One of the things that distinguishes us as humans is the need to leave our mark behind, to say "I was here, I mattered." We see evidence of this as far back as 10,000 years ago when our ancestors first stamped and stenciled their handprints on cave walls. More formal self-portraits start appearing as early as 2300 BC in ancient Egypt, carved on the tombs of the Pharaohs. But self-portraiture didn't become fully established as an art genre until the Early Renaissance with the advent of the manufacture of affordable flat mirrors. Luckily for us, artists have been gazing at themselves in mirrors ever since.
Phaidon Press's 500 Self-Portraits is a visual orgy, a must-have art book for anyone who is interested in the history of portraiture. This is a book you will pick up over and over again for the sheer joy of browsing. From classical to modern, naïve to sophisticated, mannered to irreverent, haunting to humorous -- it's all here in this one affordable volume.
Caravaggio, Self-portrait as Bacchus. Oil on canvas, 670 x 530mm (26 3/8 x 21"). Galleria Borghese, Rome.
The reproductions in 500 Self-Portraits are presented in chronological order from Ancient Egypt to the present day. A new version of a classic first published in 1937, the only text is a brief introduction by painter and writer Julian Bell (grandson of Vanessa Bell), in which he states:
Self-portraiture is a singular, in-turned art. Something eerie lurks in its fingering of the edge between seer and seen. Looking over the faces collected in this book, we may be disconcerted by the cumulative intensity of so many wary, wondering, self-surprised eyes. Yet what unites the individuals gathered to stare is that they are all artists. People, that is, prepared to set down their self-examination in markings that may be examined by others.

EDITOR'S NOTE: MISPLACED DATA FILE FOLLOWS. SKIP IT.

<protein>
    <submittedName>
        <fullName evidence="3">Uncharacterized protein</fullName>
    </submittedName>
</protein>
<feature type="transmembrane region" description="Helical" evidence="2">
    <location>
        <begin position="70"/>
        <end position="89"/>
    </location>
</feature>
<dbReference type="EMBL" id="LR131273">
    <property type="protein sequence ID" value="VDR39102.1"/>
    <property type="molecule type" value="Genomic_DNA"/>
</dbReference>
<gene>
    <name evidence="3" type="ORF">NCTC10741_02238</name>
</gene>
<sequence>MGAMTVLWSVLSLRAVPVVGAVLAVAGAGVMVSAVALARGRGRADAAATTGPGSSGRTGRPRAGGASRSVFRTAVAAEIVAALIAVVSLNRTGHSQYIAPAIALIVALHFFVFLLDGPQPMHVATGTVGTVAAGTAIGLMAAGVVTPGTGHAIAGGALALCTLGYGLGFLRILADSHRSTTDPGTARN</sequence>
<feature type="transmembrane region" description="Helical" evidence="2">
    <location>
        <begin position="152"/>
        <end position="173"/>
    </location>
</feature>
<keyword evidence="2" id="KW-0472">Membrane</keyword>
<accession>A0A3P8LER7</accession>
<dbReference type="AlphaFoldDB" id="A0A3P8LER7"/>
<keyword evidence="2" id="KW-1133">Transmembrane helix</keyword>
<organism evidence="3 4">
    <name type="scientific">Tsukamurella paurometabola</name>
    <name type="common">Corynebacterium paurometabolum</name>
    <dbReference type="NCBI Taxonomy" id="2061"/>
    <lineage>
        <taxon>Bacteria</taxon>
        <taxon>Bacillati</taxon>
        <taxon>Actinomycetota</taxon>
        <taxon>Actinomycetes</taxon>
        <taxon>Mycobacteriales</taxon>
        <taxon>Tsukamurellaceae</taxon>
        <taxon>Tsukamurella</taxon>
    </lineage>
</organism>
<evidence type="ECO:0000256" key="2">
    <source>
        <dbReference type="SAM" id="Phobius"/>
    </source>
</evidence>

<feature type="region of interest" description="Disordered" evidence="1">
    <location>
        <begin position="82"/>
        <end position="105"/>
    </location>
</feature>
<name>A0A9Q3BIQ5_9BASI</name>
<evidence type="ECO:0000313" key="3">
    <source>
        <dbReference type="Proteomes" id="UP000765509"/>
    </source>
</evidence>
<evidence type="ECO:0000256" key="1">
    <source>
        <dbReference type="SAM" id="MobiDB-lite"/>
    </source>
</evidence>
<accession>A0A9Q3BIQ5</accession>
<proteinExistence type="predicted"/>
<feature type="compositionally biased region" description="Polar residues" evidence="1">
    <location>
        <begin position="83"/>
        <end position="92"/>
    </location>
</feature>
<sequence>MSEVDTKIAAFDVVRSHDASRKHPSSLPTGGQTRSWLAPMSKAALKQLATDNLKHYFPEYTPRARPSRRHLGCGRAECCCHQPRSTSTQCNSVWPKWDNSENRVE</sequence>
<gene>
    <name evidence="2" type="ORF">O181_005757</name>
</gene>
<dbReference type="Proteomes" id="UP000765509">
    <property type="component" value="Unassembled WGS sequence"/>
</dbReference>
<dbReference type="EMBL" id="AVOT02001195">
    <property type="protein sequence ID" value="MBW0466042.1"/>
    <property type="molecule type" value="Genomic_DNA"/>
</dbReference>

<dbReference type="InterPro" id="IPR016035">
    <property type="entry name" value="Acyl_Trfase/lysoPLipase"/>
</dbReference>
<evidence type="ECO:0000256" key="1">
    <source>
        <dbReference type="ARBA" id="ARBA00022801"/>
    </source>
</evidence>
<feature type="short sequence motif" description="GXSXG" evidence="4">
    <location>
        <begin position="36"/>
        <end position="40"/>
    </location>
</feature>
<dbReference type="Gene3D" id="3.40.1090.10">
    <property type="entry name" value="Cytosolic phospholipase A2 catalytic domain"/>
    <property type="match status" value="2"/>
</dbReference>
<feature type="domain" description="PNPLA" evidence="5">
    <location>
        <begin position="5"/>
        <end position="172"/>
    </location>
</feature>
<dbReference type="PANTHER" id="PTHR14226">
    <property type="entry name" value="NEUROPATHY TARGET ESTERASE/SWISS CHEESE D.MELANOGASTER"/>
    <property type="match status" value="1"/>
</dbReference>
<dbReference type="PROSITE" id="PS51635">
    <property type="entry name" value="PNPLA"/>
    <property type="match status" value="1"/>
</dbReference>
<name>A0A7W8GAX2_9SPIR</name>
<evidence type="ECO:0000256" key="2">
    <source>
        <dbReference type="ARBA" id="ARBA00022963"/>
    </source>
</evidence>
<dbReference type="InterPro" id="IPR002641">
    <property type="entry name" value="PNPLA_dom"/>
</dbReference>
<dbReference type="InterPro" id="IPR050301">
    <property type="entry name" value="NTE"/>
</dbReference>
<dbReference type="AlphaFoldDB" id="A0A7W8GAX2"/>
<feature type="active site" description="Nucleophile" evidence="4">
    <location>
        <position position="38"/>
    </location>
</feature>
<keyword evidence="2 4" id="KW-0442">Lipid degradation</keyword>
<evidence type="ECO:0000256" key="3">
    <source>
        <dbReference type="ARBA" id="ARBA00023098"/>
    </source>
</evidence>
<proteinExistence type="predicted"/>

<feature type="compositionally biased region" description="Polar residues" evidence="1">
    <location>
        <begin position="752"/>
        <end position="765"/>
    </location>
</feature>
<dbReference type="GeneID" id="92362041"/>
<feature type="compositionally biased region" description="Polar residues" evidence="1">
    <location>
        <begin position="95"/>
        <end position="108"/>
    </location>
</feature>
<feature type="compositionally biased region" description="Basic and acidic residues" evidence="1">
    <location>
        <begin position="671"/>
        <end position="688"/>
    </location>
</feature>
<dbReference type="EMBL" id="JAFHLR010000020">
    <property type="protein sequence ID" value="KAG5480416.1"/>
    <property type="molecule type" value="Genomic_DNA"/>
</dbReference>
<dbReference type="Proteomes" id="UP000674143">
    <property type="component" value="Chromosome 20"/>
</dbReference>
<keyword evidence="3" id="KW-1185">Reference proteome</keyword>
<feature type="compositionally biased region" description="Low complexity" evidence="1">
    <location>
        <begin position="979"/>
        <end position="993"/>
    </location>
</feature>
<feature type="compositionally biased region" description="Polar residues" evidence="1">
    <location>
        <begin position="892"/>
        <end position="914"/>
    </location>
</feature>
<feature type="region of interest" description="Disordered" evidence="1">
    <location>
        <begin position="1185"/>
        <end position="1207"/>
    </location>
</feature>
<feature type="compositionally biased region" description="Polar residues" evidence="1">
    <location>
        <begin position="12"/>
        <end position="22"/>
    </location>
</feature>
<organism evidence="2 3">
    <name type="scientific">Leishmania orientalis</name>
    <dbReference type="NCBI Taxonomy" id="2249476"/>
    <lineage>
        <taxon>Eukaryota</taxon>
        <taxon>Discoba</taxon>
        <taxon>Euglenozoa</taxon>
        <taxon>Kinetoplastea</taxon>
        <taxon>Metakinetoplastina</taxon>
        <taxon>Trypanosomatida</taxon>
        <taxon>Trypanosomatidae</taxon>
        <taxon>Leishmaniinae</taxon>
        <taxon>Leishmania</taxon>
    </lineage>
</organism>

Included are five self portraits by Durer, one of which he did when he was only 13 years old, as well as a beautiful ink drawing of him completely in the nude, leaving little to the imagination. There are ten by Rembrandt, a prolific self-portraitist, showing him chronologically throughout his life, and two by a very pretty young Elizabeth-Louise Vigee-Lebrun from the late eighteenth century. Self-Portrait, Turning by Nadar, is an early albumen print foreshadowing the later work of Eadweard Muybridge. It shows the artist in twelve separate panels as he turns toward and then away from the camera. There are two self-portraits by Chardin in his quirky head-gear and spectacles; and one done in 1906 by German painter Paula Modersohn-Becker, Self-Portrait on my Sixth Wedding Anniversary, where she depicts herself partially naked and pregnant.
If you prefer your art history with more explanatory text, then another affordable volume from the Taschen Basic Genre Series, Self-Portraits by Ernst Rebel, may be perfect for you. It looks at 35 self-portraits in depth, ranging from the mid-12th century to the present. Each of the 35 paintings is accompanied by a brief bio of the artist and an insightful interpretation of the work depicted. In his essay, "Artists in the Focus of Their Own Eyes" Rebel provides an historical framework for the paintings and reflects on the changing role of the artist in society. He states:
Self-portraits are testimonials in which the artist's ego as his own model and motif at the same time relates to other people. Artists depict themselves as they want to be seen by others, but also as they want to distinguish themselves from them.
Self-portraits included are Moses and the Burning Bush, an early glass painting by Master Gerlauchus who depicts himself painting an inscription asking for God's mercy; James Ensor's Self-Portrait Among Masks; Velasquez's famous La Meninas; as well as ones by Max Beckmann, Diego Rivera, Lucien Freud and many others.
Cross-posted from Jane Chafin's Offramp Gallery Blog